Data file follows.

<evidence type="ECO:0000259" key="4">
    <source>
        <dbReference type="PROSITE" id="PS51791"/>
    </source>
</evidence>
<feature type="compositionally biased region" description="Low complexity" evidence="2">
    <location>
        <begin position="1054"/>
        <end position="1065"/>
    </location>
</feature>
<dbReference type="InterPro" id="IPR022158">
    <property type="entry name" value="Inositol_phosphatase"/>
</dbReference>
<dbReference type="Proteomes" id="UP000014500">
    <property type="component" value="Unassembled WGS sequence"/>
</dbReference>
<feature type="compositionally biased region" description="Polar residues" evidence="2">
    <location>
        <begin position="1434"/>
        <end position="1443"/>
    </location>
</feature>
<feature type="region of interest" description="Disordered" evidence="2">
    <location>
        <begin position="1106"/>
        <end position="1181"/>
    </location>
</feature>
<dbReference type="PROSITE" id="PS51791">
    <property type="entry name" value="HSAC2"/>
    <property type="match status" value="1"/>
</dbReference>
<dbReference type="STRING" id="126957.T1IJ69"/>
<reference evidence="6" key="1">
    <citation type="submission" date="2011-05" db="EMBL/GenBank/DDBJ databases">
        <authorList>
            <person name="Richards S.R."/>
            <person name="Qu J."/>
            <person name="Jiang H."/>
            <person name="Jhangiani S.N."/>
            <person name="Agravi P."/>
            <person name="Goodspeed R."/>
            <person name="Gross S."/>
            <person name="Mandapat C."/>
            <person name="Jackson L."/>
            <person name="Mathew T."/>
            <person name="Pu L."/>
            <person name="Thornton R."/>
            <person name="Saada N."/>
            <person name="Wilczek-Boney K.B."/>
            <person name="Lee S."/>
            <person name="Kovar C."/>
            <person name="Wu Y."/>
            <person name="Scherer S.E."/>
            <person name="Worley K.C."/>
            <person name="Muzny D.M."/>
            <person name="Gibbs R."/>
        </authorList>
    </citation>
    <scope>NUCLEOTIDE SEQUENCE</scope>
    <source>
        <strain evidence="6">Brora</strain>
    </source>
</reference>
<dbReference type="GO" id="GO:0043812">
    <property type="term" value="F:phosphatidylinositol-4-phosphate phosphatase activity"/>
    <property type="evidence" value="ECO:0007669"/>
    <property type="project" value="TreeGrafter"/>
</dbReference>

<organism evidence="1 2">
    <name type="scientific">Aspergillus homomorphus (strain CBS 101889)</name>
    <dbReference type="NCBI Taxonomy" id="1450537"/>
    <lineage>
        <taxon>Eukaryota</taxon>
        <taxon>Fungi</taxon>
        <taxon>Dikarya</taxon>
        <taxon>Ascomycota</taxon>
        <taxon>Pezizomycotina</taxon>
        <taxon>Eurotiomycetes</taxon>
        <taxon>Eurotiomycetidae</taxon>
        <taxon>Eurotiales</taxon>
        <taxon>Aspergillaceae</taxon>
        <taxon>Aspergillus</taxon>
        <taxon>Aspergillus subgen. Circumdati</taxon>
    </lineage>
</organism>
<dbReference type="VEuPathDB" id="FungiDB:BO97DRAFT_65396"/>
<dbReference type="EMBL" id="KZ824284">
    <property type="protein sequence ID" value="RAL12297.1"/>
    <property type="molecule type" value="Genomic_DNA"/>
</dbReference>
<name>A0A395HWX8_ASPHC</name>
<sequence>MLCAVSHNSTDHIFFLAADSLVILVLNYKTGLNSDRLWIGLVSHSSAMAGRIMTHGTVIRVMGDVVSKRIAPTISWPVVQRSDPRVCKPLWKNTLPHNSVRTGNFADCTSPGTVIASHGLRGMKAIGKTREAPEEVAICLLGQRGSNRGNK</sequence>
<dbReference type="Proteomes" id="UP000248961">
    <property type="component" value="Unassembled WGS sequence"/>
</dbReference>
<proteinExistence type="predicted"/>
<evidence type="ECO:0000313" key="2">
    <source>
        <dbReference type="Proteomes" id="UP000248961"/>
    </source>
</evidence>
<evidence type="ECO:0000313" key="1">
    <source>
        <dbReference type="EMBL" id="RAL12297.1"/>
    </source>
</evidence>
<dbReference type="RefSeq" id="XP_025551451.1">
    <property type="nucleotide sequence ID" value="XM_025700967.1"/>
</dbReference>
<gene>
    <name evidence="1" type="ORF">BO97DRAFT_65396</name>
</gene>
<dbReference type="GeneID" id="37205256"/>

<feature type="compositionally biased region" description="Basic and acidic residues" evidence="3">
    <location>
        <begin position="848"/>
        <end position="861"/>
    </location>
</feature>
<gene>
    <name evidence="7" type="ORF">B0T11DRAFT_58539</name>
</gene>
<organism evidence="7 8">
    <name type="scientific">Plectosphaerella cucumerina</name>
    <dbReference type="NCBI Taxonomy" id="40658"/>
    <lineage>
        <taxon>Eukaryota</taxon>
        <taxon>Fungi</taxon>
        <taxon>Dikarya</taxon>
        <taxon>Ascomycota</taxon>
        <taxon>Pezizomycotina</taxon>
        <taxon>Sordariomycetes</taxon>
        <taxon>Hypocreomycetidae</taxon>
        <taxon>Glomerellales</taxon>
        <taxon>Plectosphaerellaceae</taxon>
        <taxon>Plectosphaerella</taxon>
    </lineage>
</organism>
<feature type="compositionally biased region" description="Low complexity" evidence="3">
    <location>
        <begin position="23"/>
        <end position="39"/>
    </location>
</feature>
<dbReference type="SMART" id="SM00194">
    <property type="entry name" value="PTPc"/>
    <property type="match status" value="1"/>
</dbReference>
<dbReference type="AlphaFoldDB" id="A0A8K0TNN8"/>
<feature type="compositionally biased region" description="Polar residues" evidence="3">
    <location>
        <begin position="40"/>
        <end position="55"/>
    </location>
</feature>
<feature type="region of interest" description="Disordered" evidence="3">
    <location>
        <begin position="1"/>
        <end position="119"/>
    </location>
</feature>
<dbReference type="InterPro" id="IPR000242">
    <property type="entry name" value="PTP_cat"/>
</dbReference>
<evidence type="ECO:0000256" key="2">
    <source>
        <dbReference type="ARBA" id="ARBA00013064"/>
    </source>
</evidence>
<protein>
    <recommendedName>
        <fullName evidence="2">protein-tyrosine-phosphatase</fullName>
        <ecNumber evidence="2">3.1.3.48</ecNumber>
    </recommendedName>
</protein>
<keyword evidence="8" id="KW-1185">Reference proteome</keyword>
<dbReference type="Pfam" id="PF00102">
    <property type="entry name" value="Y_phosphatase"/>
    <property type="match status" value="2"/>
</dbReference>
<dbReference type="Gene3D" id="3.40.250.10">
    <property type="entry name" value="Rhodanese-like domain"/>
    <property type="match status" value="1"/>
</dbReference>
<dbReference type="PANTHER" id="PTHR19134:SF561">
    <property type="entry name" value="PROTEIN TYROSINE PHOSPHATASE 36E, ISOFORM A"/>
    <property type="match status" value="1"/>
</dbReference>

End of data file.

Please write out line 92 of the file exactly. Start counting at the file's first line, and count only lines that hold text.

</dbReference>